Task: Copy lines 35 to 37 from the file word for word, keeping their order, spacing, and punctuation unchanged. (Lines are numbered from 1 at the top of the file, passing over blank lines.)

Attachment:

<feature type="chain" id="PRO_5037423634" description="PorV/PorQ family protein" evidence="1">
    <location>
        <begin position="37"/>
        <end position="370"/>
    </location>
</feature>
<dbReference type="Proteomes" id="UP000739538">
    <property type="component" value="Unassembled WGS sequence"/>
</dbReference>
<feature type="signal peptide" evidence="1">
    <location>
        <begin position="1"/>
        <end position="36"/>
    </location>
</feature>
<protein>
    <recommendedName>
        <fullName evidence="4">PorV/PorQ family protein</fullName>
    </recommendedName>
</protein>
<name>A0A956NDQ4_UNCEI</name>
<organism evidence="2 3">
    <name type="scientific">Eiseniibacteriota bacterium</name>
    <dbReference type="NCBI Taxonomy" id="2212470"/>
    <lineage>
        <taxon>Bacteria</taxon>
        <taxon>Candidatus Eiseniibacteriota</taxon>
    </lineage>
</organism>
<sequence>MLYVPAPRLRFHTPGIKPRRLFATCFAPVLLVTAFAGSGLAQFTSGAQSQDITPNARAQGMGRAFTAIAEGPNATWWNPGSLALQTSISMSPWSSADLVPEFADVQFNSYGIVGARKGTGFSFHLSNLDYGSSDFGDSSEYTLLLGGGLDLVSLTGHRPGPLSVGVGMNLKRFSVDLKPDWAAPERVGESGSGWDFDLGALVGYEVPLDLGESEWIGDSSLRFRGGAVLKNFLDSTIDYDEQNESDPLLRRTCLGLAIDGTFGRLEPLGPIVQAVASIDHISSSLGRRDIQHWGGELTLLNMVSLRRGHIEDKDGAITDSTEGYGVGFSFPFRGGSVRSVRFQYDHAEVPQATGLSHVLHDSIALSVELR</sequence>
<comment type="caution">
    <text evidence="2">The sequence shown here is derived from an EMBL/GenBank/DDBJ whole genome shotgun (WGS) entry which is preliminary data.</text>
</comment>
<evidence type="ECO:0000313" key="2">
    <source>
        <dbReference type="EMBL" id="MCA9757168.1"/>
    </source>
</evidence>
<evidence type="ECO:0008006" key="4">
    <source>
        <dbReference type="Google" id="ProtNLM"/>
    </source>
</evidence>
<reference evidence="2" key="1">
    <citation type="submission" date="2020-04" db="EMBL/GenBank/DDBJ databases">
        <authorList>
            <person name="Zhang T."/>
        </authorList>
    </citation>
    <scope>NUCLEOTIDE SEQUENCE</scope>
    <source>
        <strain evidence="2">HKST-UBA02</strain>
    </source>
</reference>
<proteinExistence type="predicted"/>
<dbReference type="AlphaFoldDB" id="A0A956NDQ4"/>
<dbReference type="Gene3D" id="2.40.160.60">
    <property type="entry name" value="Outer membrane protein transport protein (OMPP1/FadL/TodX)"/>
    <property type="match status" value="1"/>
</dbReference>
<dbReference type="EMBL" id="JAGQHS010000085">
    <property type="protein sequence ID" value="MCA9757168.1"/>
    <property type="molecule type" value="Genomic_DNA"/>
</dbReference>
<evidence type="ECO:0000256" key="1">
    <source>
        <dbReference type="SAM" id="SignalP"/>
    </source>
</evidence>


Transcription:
    <source>
        <dbReference type="EMBL" id="MCA9757168.1"/>
    </source>